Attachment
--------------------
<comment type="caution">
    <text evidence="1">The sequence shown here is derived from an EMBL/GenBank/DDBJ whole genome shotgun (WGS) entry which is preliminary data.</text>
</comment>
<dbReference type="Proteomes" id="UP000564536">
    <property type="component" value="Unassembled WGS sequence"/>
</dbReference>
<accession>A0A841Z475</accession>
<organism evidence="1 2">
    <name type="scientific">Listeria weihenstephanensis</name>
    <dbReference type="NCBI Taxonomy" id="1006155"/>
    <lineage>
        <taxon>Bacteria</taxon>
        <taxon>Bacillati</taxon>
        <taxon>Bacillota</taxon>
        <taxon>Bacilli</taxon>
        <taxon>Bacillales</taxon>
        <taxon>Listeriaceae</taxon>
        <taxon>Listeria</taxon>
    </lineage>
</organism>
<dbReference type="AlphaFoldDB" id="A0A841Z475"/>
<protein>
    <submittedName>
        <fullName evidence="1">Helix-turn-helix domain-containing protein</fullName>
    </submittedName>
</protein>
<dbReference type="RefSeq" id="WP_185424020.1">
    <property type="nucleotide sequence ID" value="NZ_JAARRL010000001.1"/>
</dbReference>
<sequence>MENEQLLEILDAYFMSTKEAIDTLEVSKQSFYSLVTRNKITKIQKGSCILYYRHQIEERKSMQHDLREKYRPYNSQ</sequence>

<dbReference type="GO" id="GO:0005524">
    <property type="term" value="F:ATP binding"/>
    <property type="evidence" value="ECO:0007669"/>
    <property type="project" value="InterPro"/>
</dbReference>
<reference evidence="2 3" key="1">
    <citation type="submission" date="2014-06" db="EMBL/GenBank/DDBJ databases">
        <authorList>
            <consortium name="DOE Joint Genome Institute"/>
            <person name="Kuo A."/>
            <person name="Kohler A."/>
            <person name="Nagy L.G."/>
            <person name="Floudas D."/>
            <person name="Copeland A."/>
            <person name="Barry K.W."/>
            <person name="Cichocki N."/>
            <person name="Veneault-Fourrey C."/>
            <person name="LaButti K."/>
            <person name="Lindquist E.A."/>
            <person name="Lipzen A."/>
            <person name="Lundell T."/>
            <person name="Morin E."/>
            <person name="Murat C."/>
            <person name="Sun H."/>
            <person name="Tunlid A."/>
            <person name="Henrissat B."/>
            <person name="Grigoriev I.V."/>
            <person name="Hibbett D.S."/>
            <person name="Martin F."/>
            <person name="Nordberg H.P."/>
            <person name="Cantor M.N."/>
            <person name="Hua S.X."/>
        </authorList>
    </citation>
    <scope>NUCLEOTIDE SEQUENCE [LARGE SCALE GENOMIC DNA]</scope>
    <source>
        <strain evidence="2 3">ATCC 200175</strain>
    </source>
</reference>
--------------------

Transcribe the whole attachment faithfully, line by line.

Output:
<comment type="caution">
    <text evidence="1">The sequence shown here is derived from an EMBL/GenBank/DDBJ whole genome shotgun (WGS) entry which is preliminary data.</text>
</comment>
<dbReference type="Proteomes" id="UP000564536">
    <property type="component" value="Unassembled WGS sequence"/>
</dbReference>
<accession>A0A841Z475</accession>
<organism evidence="1 2">
    <name type="scientific">Listeria weihenstephanensis</name>
    <dbReference type="NCBI Taxonomy" id="1006155"/>
    <lineage>
        <taxon>Bacteria</taxon>
        <taxon>Bacillati</taxon>
        <taxon>Bacillota</taxon>
        <taxon>Bacilli</taxon>
        <taxon>Bacillales</taxon>
        <taxon>Listeriaceae</taxon>
        <taxon>Listeria</taxon>
    </lineage>
</organism>
<dbReference type="AlphaFoldDB" id="A0A841Z475"/>
<protein>
    <submittedName>
        <fullName evidence="1">Helix-turn-helix domain-containing protein</fullName>
    </submittedName>
</protein>
<dbReference type="RefSeq" id="WP_185424020.1">
    <property type="nucleotide sequence ID" value="NZ_JAARRL010000001.1"/>
</dbReference>
<sequence>MENEQLLEILDAYFMSTKEAIDTLEVSKQSFYSLVTRNKITKIQKGSCILYYRHQIEERKSMQHDLREKYRPYNSQ</sequence>

<dbReference type="GO" id="GO:0005524">
    <property type="term" value="F:ATP binding"/>
    <property type="evidence" value="ECO:0007669"/>
    <property type="project" value="InterPro"/>
</dbReference>
<reference evidence="2 3" key="1">
    <citation type="submission" date="2014-06" db="EMBL/GenBank/DDBJ databases">
        <authorList>
            <consortium name="DOE Joint Genome Institute"/>
            <person name="Kuo A."/>
            <person name="Kohler A."/>
            <person name="Nagy L.G."/>
            <person name="Floudas D."/>
            <person name="Copeland A."/>
            <person name="Barry K.W."/>
            <person name="Cichocki N."/>
            <person name="Veneault-Fourrey C."/>
            <person name="LaButti K."/>
            <person name="Lindquist E.A."/>
            <person name="Lipzen A."/>
            <person name="Lundell T."/>
            <person name="Morin E."/>
            <person name="Murat C."/>
            <person name="Sun H."/>
            <person name="Tunlid A."/>
            <person name="Henrissat B."/>
            <person name="Grigoriev I.V."/>
            <person name="Hibbett D.S."/>
            <person name="Martin F."/>
            <person name="Nordberg H.P."/>
            <person name="Cantor M.N."/>
            <person name="Hua S.X."/>
        </authorList>
    </citation>
    <scope>NUCLEOTIDE SEQUENCE [LARGE SCALE GENOMIC DNA]</scope>
    <source>
        <strain evidence="2 3">ATCC 200175</strain>
    </source>
</reference>